Representation is something that's been on his mind more than ever since he took onThe Assassination of Gianni Versace. Cunanan was Filipino-American, which allowed Criss — whose mom is from the Philippines, while his dad is from Pittsburgh, PA — the chance to play a character that shared his own ethnicity for the first time in his career.

"There’s something very twisted about the fact that somebody that I share ethnicity with, a Caucasian-Filipino-American who is famous for doing something absolutely deplorable, is now the reason that I get to sit here and talk to you," he tells me. "That is sort of a bizarre twist of fate."

Ray Mickshaw/FX

Especially since Criss has previously talked about how the lack of Asian-American roles — they represent only 1 percent of all leading roles in Hollywood, according to a 2016 study by the University of Southern California’s Annenberg School for Communication and Journalism — is not something that has always been on his mind.

"I have the luxury of being half-white and looking more Caucasian," he told Vulture back in March, "so it doesn’t weigh on my conscience as much, like, 'Ugh, why aren’t there more roles?'” That comment got some pushback from other Filipinos, who felt as if Criss was denouncing part of his heritage.

Months later, though, the actor seems to understand that however he may see himself, there are others that see themselves in him and take immense pride in what he's accomplished as a Filipino-American actor. Three months ago, Criss became the first Filipino-American to ever take home an Emmy. If he wins the Golden Globe next month, he'll reportedly become the first Filipino-American actor to ever win a Golden Globe.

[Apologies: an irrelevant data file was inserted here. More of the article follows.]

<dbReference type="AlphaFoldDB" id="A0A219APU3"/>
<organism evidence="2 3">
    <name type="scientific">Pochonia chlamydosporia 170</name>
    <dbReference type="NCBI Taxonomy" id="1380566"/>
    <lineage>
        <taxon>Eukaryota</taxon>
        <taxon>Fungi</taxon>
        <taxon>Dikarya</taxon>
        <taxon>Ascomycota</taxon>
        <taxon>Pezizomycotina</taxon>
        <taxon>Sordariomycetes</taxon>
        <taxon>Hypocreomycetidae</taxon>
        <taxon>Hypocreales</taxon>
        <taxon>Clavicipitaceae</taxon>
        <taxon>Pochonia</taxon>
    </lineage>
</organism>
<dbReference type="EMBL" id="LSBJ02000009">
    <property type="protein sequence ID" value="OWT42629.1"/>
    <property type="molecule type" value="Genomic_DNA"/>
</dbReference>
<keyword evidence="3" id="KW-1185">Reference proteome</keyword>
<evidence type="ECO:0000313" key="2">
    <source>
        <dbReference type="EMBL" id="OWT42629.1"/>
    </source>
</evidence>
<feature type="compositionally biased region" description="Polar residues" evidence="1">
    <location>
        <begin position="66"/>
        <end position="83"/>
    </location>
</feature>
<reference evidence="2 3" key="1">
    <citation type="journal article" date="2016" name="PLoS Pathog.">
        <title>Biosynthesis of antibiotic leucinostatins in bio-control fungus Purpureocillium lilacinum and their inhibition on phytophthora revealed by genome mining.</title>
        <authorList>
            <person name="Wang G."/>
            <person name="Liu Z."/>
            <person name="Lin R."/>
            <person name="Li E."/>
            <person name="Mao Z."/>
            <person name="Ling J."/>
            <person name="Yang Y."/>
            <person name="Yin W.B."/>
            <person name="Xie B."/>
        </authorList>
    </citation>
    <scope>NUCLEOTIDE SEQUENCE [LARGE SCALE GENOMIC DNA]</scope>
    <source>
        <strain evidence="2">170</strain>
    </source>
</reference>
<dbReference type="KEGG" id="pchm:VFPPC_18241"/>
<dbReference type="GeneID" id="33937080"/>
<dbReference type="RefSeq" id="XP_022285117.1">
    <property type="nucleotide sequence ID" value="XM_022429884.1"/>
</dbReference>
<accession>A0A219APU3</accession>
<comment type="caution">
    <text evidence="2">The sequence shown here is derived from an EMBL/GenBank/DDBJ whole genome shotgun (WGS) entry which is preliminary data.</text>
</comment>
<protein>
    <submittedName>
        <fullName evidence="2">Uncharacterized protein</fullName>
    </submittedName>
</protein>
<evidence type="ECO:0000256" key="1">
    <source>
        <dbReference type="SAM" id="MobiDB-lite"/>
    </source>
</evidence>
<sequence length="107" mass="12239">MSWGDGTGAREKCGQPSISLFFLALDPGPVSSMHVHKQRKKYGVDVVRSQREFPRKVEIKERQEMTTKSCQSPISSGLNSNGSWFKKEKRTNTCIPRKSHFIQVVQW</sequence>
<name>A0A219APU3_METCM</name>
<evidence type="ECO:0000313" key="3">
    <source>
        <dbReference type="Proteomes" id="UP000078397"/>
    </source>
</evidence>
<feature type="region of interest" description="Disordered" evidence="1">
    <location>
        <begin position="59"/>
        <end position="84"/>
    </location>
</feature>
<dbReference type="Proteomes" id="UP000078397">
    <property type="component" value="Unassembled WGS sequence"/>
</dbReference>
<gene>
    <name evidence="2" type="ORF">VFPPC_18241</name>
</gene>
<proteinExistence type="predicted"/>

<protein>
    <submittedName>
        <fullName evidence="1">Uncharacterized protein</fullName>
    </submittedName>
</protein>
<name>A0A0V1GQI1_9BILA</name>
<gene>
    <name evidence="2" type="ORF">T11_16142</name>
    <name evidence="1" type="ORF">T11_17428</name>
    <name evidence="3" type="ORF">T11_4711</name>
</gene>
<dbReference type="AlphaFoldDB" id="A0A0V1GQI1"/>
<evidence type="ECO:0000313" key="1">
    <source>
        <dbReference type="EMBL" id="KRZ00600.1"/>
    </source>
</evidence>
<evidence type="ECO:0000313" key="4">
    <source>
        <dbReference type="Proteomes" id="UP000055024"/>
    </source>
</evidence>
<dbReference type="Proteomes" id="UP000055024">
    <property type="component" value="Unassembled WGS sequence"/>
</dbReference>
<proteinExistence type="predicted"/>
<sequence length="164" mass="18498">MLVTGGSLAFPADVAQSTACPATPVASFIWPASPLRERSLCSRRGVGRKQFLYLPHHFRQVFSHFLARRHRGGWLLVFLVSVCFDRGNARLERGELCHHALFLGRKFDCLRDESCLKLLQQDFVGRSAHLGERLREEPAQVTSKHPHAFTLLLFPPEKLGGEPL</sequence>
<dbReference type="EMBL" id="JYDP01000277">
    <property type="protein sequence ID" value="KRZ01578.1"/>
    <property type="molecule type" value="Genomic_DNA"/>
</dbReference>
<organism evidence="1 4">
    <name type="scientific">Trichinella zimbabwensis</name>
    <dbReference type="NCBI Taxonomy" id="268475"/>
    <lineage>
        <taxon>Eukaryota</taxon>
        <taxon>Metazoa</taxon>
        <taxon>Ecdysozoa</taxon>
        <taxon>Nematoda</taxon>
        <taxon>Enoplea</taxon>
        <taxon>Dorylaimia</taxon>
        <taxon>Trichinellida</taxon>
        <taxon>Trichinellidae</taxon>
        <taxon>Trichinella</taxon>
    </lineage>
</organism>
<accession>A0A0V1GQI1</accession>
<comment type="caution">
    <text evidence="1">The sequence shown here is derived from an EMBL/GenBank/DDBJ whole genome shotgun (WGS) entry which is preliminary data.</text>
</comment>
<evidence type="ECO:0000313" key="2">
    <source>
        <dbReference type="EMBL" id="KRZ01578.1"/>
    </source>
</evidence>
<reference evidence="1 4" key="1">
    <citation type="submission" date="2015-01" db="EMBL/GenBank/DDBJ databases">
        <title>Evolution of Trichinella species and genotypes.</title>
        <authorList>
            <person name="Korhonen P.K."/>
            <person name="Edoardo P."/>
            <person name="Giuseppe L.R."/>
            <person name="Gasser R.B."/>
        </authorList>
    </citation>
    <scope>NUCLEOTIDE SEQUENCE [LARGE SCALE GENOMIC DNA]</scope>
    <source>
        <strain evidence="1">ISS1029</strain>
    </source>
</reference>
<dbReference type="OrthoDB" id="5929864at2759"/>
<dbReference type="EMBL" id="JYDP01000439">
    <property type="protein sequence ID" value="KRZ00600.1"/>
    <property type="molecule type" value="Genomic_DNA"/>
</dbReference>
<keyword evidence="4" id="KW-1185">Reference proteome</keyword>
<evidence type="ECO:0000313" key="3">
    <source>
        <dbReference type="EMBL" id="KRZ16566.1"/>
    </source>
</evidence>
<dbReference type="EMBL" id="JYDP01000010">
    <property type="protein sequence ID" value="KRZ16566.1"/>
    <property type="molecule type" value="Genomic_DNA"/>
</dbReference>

"I didn’t choose to be half-Filipino. I mean I love it, it’s very cool, and if this has been the outcome sure, I’m very pleased and proud that I can represent people that may see my presence in the media as a beacon for themselves," he says now. "That’s a real privilege."

Another privilege is being able to pick roles that keep people guessing, even if puts a little more pressure on Criss to find that next great one. "It’s just made me really scared because [The Assassination of Gianni Versace] ticked so many massive boxes," he says. "I’m kind of like, 'Well, sh*t, how can I possibly move from there?'”

He isn't interested in playing the same character twice, something Glee fans might not want to hear. When asked about whether he'd ever return to the show, Criss says "never say never," but it definitely won't happen anytime soon. "It’s not because I don’t love Glee or didn’t love my time on Glee, it’s just Glee was a new thing," he explains. "The thing that made it special was its freshness. That’s hard to recreate."

To keep it fresh, Criss, who says he doesn't know where Blaine would be now ("I’m not enough of a Glee scholar to know," he admits, adding "Lea Michele would probably have an opinion, she’s a bonafide Gleek."), thinks if Glee does come back, it needs to enlist a new set of actors. "I like what it celebrated," he says, "new faces and new voices and I’d want to see that incarnated but with somebody new."

Criss, it's evident, is more than happy to make room for new voices who have new stories to tell.